This is to control the risk for the investor. Risk may be related to dilution, if it is one of the first investors, or the loss of the investment itself in case of failure of the startup. It can then negotiate certain clauses within the shareholder pact that will protect it and on which it will accept in return an evolution of the valuation. For example, it may be a ratchet clause, or the purchase of shares preferably with specific liquidation conditions. Its impact on valuation is therefore entirely the result of negotiation between the entrepreneur and the investor. The opinion that an investor has of a startup is fundamentally based on extra-financial characteristics, the impact of which on valuation is initially rather unreasonable. However, investors will often complement this first step with more traditional valuation approaches.
A decisive impact of traditional financial valuation methods There are two main valuation methods generally used in the world of finance: DCF valuation and multiples valuation. To value startups, investors will use these methods, adapt and combine them. They will often serve as the basis for negotiation between entrepreneurs and investors.
A combination of these approaches with contextual assumptions gives rise to a third method that some call the VC method.
The DCF Valuation Method
This approach involves assessing future cash flows for shareholders or the company. They are updated by taking into account the risk for the investor. The evaluation difficulties related to this method are due to the lack of perspective on the history of the startup to establish reliable forecasts, and the inability to define stable growth on financing rounds in Seed and Serie A To circumvent this difficulty, investors establish shorter forecast periods, with a greater focus on the exit value than on the terminal value, and a consideration of the specific risk in the Internal Rate of Return. They often combine this method with the multiples valuation method.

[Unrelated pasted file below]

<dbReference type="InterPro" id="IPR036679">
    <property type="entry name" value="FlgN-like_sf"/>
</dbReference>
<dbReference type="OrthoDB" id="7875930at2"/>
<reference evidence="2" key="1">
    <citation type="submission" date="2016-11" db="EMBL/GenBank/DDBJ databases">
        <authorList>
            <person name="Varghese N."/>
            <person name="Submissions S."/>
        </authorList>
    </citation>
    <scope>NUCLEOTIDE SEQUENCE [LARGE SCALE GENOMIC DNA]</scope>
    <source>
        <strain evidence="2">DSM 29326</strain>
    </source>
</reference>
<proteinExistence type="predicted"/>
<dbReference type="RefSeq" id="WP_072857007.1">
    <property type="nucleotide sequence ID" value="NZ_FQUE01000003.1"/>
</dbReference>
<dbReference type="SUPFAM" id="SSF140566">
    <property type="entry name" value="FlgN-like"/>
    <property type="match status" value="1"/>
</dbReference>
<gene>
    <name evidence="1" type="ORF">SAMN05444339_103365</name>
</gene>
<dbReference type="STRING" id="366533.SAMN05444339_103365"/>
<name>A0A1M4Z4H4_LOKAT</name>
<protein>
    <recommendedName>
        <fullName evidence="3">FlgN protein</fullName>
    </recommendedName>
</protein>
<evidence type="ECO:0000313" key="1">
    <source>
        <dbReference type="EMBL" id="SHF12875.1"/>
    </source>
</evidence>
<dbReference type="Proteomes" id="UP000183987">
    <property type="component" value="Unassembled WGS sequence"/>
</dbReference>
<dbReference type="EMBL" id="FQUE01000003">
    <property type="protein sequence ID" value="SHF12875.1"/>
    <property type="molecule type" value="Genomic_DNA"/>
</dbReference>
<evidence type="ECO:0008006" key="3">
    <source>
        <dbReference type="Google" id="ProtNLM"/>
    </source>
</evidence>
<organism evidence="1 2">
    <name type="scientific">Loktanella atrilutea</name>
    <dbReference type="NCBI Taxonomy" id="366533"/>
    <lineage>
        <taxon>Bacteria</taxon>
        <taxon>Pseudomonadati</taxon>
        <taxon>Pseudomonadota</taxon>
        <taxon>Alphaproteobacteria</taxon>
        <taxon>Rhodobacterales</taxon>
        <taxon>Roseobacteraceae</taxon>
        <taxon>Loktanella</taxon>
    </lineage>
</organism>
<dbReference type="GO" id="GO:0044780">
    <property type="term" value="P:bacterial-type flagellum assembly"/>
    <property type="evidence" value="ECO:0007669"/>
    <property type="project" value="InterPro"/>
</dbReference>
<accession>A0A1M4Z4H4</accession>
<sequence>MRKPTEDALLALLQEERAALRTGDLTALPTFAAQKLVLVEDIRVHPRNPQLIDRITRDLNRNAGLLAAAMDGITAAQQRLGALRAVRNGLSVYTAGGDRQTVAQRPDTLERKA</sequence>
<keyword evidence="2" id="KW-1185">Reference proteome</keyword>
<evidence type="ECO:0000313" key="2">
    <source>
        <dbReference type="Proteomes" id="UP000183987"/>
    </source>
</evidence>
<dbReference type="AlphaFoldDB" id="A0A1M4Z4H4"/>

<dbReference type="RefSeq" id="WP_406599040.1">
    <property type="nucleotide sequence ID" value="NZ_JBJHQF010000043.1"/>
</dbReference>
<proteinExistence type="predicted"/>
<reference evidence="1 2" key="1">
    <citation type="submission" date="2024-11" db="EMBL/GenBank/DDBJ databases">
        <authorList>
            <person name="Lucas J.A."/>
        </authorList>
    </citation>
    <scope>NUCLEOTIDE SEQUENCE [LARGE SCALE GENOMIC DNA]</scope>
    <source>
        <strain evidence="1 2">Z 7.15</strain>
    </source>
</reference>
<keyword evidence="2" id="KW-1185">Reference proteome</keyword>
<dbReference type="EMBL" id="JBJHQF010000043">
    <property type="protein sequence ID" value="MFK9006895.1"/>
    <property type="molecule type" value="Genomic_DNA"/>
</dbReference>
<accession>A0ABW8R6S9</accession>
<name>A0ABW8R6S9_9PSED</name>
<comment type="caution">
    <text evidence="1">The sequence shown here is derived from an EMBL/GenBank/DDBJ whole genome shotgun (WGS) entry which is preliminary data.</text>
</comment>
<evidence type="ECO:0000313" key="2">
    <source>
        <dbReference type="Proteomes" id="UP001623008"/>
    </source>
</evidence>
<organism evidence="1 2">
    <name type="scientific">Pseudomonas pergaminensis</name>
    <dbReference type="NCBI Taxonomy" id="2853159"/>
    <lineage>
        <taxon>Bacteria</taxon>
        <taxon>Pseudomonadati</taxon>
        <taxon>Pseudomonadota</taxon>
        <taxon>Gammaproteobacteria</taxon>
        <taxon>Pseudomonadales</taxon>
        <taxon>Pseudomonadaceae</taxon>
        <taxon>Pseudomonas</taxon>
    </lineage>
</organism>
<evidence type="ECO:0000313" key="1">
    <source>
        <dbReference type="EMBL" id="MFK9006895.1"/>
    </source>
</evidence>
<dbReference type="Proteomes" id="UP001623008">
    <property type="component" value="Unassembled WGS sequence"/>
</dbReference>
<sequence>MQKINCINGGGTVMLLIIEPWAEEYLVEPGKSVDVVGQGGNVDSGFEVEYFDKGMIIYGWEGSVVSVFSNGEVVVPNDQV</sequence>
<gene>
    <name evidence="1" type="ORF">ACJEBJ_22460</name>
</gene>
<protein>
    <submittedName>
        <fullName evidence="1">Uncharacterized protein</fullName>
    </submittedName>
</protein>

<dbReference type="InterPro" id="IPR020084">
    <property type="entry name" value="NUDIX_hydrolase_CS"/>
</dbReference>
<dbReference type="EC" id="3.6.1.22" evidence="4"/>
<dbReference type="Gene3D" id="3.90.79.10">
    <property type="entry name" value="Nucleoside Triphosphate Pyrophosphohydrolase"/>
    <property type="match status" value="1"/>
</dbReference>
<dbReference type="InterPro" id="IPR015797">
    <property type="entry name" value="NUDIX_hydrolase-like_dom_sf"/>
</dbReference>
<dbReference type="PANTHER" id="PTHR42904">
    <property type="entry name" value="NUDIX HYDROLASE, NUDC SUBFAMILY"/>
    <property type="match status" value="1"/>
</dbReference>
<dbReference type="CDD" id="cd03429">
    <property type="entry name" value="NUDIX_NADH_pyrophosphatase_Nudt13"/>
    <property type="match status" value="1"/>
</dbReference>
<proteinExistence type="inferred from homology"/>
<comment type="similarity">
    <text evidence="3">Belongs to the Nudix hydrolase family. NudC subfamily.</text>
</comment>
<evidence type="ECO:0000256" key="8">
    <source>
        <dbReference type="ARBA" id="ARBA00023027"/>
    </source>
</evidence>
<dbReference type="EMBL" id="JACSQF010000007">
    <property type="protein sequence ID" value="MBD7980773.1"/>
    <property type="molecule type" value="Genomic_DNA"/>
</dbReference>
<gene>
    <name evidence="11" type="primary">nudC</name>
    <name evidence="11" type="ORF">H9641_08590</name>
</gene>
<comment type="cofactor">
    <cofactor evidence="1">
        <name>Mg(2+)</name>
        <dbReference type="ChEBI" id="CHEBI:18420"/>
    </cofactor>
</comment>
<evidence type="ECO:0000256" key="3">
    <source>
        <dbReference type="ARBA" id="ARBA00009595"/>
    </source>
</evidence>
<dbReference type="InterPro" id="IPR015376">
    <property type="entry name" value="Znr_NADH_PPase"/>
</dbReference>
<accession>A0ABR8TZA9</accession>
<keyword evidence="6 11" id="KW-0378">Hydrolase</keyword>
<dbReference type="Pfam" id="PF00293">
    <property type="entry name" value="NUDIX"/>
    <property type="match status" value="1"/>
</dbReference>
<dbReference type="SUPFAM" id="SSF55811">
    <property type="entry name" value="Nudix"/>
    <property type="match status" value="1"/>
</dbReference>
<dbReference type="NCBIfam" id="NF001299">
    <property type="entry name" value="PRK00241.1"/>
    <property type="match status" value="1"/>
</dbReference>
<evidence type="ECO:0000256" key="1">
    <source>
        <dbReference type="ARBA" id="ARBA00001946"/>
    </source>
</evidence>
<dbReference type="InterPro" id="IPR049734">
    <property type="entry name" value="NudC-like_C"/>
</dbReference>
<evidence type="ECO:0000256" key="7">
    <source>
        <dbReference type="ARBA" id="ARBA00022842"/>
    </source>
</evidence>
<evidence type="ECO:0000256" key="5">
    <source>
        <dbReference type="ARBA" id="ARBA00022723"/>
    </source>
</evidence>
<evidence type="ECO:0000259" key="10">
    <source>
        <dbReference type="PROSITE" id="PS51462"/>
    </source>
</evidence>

Multiples Valuation Method
This time it is to establish a multiple through comparable companies within the same sector. Despite the difficulty of comparing a startup with other mature companies in the industry and establishing relevant benchmarks, investors are adjusting their benchmarks. The product, the growth potential, the maturity, the P&L, the cost structure are fundamental in the evaluation of the startup.
The VC Method Valuation Method
The VC method is a synthesis of several hypotheses established on the startup, and a multiple applied on certain aggregates of the P & L to give an exit value, while applying a discount rate according to the level of risk of the startup. Liquidity risk, the risk of bankruptcy and the risk of dilution are identified. This method is today the most used by VCs. The adaptation of each of these methods to the process of valuation of the startups shows the attachment of the investors to a base of decision which rests partly on the rationality. First, because it allows the investor to reassure himself. The mortality rate of startups is very high. The very uncertain nature of their success and therefore the relevance of an investment requires that part of the decision be based on proven methods in order to better understand any mistakes made and correct them later. Second, because it allows the VC to be able to establish processes. As the fund's dealflow is becoming increasingly important, competition is becoming stronger, establishing processes that allow more deals to be made, faster and with greater financial performance is almost a competitive advantage. It also makes it easier to convey good practices. Finally, we observe that this process of valuation is mainly a process that combines a maximum of assumptions both financial and extra-financial, both objective and subjective. It is the combination of all these factors that minimizes the risk and then works for the better.
by Yoro Fall, student at Audencia Business School, involved in the Chair